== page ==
Cetirizine

Written by Rachel Nall | Published on November 11, 2013
Medically Reviewed by George Krucik, MD, MBA on November 11, 2013

What Is Cetirizine?

Brand Name: Zyrtec, Aller-Tec, Alleroff
Generic Name: Cetirizine, Cetirizine Hydrochloride

Cetirizine is an antihistamine. It blocks the activity of histamines or inflammatory chemicals that cause inflammation reactions in the body due to exposure to allergens. The medication is sold on its own or in combination with pseudoephedrine to relieve sinus pain and pressure (MedlinePlus, 2010).

Read the FDA description of Cetirizine.

What Does Cetirizine Do?

When the body is exposed to an allergen such as pollen, mold, pet dander, or ragweed, the body releases histamines. These chemicals cause symptoms such as a runny nose, itchy eyes, and an itchy throat. Cetirizine works to block the effectiveness of histamines in the body, reducing allergic symptoms. However, cetirizine does not treat hives or allergic skin reactions.

This information is a summary. Before starting this medication, discuss questions with your healthcare provider and make sure you understand dosage instructions.

What Should I Tell My Doctor Before Starting Cetirizine?

Tell your doctor if you:

  • are breastfeeding
  • are pregnant or are planning on becoming pregnant
  • have kidney or liver disease
  • have a known hypersensitivity to cetirizine or hydroxyzine (Vistaril)

Patients with narrow-angle glaucoma or urinary retention or who take MAOI inhibitors should avoid taking cetirizine with pseudoephedrine

What Medications May Interact with Cetirizine?

Always tell your physician about any prescription medications or herbal remedies you are taking.

Medications that can adversely interact with cetirizine include:

  • theophylline (Theo-24, Theolair)

The FDA has not found any significant drug interactions with cetirizine. Always report any unexpected side effects to the FDA.

Cetrizine can cause drowsiness when mixed with alcoholic beverages.

Possible Side Effects of Cetirizine

The following are severe and emergent side effects of these medications. Contact your medical provider immediately if you experience the following:

The following side effects may occur, but do not usually represent an emergency. Discuss with your doctor or healthcare professional if they continue or are bothersome.

  • diarrhea
  • dizziness
  • drowsiness
  • dry mouth
  • excessive fatigue
  • stomach upset
  • vomiting

This list may not describe all possible side effects. Call your doctor or healthcare provider for advice about side effects. You may report side effects to the FDA at 1-800-FDA-1088.

Where Should I Keep Cetirizine?

Cetirizine should be stored at room temperature—somewhere around 68 degrees and 77 degrees Fahrenheit or 20 degrees and 25 degrees Celsius.

Remember, keep this and all other medicines out of the reach of children, never share your medicines with others, and use this medication only for the indication prescribed.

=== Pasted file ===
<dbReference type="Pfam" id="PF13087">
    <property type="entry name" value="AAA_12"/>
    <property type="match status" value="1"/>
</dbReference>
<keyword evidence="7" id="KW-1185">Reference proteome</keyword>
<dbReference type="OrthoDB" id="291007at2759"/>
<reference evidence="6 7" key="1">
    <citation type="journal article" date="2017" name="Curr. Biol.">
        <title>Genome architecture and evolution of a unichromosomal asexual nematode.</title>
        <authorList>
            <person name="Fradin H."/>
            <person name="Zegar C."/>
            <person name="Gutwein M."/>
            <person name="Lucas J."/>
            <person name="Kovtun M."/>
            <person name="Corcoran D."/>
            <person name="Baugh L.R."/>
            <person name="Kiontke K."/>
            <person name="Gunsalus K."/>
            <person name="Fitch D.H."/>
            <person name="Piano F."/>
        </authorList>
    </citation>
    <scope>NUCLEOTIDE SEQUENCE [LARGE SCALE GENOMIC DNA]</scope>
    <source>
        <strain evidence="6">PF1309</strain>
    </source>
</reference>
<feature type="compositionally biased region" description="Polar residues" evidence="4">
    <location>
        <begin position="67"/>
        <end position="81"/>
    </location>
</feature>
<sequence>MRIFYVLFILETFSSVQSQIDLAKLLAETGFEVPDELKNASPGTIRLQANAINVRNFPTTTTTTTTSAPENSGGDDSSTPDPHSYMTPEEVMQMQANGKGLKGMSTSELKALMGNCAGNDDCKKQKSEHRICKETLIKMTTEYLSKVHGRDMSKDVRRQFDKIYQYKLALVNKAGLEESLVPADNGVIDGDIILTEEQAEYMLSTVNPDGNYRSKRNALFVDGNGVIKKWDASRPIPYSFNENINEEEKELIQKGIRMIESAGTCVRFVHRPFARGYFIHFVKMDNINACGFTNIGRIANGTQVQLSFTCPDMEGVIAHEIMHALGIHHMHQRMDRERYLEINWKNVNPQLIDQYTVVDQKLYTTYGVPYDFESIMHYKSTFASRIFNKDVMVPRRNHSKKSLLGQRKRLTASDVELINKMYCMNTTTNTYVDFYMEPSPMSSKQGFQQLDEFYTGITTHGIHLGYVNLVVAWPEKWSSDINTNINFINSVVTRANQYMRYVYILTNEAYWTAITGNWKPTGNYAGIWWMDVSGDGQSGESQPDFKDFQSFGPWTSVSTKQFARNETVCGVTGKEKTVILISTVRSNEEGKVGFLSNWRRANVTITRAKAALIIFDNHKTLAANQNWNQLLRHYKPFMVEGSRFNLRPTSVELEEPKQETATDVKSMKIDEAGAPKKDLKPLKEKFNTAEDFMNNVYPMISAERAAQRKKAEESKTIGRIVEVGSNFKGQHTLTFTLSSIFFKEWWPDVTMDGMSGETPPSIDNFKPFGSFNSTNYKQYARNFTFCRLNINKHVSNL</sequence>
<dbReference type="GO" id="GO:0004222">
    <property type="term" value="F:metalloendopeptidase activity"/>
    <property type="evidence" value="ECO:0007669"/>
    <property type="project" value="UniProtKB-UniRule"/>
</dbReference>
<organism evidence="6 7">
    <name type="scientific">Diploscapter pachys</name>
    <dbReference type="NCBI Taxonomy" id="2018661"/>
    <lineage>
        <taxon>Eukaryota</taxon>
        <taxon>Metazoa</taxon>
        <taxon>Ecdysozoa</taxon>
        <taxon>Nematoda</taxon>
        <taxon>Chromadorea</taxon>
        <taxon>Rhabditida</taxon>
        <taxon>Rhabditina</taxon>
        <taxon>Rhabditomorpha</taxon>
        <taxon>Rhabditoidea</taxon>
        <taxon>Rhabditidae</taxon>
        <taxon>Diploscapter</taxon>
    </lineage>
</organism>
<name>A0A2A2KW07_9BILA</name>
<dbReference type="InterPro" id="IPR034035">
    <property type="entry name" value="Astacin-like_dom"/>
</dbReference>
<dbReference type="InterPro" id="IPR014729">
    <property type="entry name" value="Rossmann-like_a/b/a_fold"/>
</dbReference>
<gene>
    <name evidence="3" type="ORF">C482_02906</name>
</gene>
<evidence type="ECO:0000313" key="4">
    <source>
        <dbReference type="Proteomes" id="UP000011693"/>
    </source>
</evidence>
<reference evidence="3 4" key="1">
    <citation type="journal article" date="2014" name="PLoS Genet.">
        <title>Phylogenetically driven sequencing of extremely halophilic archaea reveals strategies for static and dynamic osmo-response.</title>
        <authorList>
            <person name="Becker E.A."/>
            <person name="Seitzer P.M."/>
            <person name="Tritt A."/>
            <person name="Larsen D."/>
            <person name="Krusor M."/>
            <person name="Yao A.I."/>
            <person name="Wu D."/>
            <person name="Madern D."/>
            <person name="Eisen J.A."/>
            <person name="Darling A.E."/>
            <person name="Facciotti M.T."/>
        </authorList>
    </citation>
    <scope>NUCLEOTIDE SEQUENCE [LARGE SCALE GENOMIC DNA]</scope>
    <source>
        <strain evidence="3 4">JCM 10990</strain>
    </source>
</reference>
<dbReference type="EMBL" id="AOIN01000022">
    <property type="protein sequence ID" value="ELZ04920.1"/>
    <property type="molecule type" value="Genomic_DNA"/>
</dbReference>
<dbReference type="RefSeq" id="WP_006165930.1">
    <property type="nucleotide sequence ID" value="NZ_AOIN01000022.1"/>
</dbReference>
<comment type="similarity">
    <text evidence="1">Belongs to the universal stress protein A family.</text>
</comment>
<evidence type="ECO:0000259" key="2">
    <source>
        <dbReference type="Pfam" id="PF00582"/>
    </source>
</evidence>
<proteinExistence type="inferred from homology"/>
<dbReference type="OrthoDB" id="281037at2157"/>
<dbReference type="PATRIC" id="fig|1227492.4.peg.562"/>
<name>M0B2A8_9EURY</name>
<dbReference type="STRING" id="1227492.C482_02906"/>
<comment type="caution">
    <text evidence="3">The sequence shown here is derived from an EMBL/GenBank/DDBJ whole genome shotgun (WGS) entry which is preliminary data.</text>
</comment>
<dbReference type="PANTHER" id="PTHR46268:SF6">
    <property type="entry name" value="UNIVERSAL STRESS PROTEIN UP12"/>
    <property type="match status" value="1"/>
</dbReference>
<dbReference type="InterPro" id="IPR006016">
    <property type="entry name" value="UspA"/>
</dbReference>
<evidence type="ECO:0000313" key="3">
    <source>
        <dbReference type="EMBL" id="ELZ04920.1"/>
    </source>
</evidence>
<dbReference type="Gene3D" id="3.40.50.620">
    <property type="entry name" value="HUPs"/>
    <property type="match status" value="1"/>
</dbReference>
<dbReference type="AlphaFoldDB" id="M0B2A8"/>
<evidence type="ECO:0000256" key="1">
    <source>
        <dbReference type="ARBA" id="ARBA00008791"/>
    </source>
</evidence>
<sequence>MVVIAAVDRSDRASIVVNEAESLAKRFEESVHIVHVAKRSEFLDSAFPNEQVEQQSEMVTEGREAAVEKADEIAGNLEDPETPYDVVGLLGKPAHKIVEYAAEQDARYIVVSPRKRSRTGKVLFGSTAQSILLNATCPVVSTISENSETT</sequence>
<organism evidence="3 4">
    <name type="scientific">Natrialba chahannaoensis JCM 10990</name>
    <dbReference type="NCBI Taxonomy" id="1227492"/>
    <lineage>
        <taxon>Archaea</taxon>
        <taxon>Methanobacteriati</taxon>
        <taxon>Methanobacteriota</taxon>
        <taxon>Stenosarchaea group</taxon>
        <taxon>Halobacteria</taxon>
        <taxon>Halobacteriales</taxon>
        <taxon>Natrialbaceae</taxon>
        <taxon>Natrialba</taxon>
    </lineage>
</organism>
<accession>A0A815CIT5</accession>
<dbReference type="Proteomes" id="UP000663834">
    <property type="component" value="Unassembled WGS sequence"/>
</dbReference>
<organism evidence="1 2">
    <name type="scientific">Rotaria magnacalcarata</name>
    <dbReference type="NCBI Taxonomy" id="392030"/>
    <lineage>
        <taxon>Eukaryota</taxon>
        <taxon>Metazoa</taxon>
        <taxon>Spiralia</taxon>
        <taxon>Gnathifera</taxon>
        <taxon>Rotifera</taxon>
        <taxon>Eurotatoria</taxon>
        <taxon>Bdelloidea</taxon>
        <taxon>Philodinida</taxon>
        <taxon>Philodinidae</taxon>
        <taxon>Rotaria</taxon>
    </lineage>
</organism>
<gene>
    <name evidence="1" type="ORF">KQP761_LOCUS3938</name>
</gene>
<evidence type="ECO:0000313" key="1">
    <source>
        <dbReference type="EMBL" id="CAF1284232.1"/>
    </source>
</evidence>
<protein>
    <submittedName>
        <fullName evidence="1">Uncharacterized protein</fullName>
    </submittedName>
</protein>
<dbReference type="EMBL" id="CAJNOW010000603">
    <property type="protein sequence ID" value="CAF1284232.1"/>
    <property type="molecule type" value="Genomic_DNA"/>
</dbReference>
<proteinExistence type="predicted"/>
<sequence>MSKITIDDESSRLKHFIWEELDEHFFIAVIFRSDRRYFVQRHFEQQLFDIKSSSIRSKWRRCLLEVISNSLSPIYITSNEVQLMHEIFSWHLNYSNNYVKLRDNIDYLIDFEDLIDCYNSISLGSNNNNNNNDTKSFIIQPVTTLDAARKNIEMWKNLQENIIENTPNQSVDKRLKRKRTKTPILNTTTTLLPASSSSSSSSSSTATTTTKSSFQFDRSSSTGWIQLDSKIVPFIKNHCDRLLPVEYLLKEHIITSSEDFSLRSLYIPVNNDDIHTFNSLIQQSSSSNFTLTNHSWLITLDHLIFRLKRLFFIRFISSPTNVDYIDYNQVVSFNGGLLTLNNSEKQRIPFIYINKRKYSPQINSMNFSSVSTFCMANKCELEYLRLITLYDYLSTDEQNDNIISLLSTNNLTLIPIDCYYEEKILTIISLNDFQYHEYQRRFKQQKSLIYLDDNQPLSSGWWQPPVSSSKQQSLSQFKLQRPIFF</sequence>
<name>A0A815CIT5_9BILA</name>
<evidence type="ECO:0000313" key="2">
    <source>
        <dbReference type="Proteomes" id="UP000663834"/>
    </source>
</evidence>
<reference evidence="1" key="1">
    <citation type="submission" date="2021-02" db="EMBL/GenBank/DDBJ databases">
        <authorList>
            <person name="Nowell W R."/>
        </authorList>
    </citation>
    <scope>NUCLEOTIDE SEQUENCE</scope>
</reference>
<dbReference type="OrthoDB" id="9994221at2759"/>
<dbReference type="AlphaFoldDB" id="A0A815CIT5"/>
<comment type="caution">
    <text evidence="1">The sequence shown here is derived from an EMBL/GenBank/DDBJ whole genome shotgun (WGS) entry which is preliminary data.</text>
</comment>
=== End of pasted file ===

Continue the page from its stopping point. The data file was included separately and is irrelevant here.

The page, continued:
The Healthline Site, its content, such as text, graphics, images, search results, HealthMaps, Trust Marks, and other material contained on the Healthline Site ("Content"), its services, and any information or material posted on the Healthline Site by third parties are provided for informational purposes only. None of the foregoing is a substitute for professional medical advice, examination, diagnosis, or treatment. Always seek the advice of a physician or other qualified healthcare provider with any questions you may have regarding a medical condition. Never disregard professional medical advice or delay in seeking it because of something you have read on the Healthline Site. If you think you may have a medical emergency, call your doctor or 911 immediately. Please read the Terms of Service for more information regarding use of the Healthline Site.   

Was this article helpful? Yes No

Thank you.

Your message has been sent.

We're sorry, an error occurred.

We are unable to collect your feedback at this time. However, your feedback is important to us. Please try again later.

Article Sources:

●      Cetirizine. (August 2003). U.S. Food and Drug Administration. Retrieved October 27, 2013, from http://www.accessdata.fda.gov/drugsatfda_docs/label/2004/19835slr016,21150slr005,30346slr011_zyrtec_lbl.pdf
●      Cetirizine (2010, October 1). MedlinePlus. Retrieved October 27, 2013 from http://www.nlm.nih.gov/medlineplus/druginfo/meds/a698026.html

Recommended for You

First Aid You Should Know: How to Treat Allergic Reaction
First Aid You Should Know: How to Treat Allergic Reaction
Allergic reactions can range from mild to life-threatening. Learn how to treat common symptoms of allergic reactions, including rashes and anaphylaxis.
Possible Causes of Allergic Reaction on Your Face
Possible Causes of Allergic Reaction on Your Face
There are many possible causes of an allergic reaction on your face, such as seasonal, animal, food, and medication allergies, or skin conditions like eczema.
Tips for Living with Dangerous Allergies
Tips for Living with Dangerous Allergies
Have you been diagnosed with severe allergies? Find out more about steps you can take to avoid the risk of a severe allergic reaction (anaphylaxis).
Advertisement
Advertisement
Advertisement